We recently counseled an advisor who was moving and one week prior to the transition date, he asked me if it would be okay for him to speak with his compliance officer. According to the advisor, this individual was trusted and held in very high regard. He thought the compliance officer could make his outgoing departure smooth. For the record, we strongly advised him not to share this information and in the end against his better judgment, he told his secret. Luckily for him, this particular incident only resulted in one lost pay period of fees and commissions, but it’s still not an easy pill to swallow. However, it could have been much worse. Outside of your spouse/partner and attorney (and new firm!) never tell anyone about your move, as it could result in immediate termination.

Retention Rates Remain High

The majority of advisors do subscribe to tremendously effective service models and we often see client or asset retention as high as 85% or higher. This retention begins years before an advisor is even thinking of changing firms, as the advisor’s business practices help cater to clients for life. They become a trusted financial consultant and occasional poor investment performance results don’t cast a shadow on the relationship. Having taken my own book of business through a firm change, and then helping dozens of advisors and teams make a move, we consistently see client retention between 70% and 90% or higher. More often than not, the lower retention rate is by design as they shed clients they don’t want.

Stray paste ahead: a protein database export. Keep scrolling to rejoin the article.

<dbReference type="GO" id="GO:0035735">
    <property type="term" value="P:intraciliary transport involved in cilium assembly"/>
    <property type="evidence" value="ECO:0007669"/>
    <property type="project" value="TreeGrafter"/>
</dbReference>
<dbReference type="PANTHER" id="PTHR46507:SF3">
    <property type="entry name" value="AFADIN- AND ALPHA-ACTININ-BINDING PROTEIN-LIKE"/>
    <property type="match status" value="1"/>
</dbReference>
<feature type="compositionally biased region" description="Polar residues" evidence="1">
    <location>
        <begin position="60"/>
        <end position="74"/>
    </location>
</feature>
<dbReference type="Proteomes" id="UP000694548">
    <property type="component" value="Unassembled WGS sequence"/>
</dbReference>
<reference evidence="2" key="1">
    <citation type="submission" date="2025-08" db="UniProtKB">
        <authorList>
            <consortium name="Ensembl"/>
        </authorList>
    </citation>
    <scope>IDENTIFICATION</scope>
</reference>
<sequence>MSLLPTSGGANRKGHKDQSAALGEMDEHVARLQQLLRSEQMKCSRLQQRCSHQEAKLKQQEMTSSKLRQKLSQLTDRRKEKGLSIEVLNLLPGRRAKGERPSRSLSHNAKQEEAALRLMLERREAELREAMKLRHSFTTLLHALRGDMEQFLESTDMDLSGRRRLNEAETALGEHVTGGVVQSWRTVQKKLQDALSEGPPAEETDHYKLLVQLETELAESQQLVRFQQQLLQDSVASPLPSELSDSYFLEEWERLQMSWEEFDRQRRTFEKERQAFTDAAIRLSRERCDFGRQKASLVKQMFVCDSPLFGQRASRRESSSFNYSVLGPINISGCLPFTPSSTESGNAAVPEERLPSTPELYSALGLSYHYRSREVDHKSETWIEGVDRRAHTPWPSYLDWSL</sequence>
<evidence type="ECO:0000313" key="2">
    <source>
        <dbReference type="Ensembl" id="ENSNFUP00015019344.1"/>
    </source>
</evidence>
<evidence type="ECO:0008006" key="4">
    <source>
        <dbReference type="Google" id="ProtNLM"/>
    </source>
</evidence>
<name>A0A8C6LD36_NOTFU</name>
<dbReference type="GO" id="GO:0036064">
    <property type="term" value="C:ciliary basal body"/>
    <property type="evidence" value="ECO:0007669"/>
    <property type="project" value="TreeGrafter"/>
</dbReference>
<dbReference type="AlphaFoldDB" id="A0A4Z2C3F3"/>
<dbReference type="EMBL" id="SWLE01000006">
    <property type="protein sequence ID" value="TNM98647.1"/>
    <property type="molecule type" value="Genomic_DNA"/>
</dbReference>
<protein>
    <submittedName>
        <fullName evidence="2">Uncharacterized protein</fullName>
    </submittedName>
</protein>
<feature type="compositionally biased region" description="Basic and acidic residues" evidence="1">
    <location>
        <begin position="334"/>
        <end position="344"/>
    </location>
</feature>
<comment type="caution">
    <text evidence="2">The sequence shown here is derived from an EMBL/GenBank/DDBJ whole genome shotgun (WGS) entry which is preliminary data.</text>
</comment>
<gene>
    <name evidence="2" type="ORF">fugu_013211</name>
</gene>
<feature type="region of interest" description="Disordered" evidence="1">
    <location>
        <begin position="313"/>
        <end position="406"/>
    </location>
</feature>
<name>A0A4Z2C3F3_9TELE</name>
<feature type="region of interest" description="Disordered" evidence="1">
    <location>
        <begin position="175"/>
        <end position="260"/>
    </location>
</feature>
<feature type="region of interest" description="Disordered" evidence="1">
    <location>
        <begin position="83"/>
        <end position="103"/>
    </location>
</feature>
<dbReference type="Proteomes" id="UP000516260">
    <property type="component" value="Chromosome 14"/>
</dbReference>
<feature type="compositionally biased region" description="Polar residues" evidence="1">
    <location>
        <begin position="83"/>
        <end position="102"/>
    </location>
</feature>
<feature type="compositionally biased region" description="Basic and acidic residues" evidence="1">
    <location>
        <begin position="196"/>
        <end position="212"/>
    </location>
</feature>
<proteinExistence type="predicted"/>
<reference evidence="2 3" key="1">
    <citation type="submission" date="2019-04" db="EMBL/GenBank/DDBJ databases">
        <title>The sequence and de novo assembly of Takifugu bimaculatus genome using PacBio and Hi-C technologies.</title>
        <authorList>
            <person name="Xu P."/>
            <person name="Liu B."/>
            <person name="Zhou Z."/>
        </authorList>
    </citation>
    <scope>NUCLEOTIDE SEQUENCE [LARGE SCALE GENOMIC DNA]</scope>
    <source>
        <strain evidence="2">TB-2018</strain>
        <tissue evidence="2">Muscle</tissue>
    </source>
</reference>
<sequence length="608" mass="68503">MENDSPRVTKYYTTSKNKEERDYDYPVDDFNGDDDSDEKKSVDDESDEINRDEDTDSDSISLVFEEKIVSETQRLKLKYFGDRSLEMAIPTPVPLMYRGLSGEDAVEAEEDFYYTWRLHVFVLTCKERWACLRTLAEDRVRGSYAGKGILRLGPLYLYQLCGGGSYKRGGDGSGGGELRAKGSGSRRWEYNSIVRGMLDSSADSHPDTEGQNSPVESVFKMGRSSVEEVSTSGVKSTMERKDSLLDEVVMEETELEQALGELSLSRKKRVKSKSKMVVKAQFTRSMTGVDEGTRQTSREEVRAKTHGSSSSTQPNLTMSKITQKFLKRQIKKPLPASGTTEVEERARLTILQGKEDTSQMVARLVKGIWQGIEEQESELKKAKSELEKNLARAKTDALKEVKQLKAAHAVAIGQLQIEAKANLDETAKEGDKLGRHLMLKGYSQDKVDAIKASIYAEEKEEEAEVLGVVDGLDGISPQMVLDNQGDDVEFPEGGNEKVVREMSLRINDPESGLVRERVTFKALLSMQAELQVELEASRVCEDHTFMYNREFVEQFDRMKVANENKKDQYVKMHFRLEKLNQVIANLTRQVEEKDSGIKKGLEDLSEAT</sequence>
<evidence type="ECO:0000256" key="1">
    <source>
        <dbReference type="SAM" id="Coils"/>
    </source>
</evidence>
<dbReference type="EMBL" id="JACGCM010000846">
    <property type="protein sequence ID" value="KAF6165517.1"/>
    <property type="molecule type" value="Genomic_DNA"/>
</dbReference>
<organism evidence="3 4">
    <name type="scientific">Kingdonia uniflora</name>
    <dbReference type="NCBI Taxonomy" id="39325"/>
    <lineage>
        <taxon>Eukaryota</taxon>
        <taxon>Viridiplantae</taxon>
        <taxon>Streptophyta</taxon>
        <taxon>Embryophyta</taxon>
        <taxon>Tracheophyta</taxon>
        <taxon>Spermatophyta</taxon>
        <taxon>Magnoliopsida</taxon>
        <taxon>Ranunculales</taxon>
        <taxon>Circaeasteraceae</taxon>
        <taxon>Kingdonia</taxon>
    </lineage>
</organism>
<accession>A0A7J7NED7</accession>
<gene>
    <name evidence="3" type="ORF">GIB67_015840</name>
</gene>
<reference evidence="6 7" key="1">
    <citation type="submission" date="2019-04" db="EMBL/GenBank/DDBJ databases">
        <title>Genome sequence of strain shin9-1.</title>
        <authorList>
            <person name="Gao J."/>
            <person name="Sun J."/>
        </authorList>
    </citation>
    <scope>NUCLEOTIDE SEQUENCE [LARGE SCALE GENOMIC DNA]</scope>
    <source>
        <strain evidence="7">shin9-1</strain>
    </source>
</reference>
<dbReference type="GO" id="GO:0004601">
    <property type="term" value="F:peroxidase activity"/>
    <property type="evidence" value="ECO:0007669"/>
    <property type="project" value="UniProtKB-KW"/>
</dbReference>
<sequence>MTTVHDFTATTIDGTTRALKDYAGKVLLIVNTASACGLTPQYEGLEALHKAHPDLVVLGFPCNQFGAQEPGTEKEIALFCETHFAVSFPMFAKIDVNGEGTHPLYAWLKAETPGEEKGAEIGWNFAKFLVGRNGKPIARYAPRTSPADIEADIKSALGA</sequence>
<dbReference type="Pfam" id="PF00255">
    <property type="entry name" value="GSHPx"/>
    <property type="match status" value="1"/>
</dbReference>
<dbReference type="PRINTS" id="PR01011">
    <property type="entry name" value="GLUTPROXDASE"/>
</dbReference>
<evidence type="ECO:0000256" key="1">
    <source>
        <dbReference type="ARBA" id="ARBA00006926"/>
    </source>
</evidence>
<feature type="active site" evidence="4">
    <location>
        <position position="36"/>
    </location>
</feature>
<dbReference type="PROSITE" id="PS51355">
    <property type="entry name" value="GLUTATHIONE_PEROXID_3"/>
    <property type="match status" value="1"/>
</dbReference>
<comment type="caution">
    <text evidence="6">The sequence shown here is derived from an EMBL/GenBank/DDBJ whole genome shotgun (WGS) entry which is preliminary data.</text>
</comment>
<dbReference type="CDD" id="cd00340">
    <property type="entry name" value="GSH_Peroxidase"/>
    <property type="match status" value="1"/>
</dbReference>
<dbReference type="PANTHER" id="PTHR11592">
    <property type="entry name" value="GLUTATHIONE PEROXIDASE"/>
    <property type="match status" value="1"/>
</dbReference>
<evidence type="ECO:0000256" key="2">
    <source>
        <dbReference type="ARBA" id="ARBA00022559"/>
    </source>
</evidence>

A Tale of Success

One of my favorite stories, told so much more eloquently than I can, comes from an advisor in Ohio. He left a wirehouse to affiliate with an independent broker/dealer. Let’s call him John. So, John segmented his book A through D, as so many advisors do. Upon resigning, his ‘A’ clients received nothing short of white glove service to ensure retention. The ‘B’ group received very close to the same level of attention, as they were also very important to his business. John mailed one letter to his ‘C’ clients and if they did not respond to the letter, he let them go. His ‘D’ clients (the ones he definitely didn’t want) were never notified of his move! The day after he moved firms, John said he was more profitable than ever and, more importantly, he was now running a highly efficient practice.

Final Thoughts

At the end of the day, Advisors should focus on a better experience for their clients and the retention will follow. As long as you are maintaining a close relationship with them, clients will be loyal to you, rather than the firm you are affiliated with. Whether you stay with your current firm or not, client happiness is the core metric that dictates an advisor’s success or failure. Never forget that.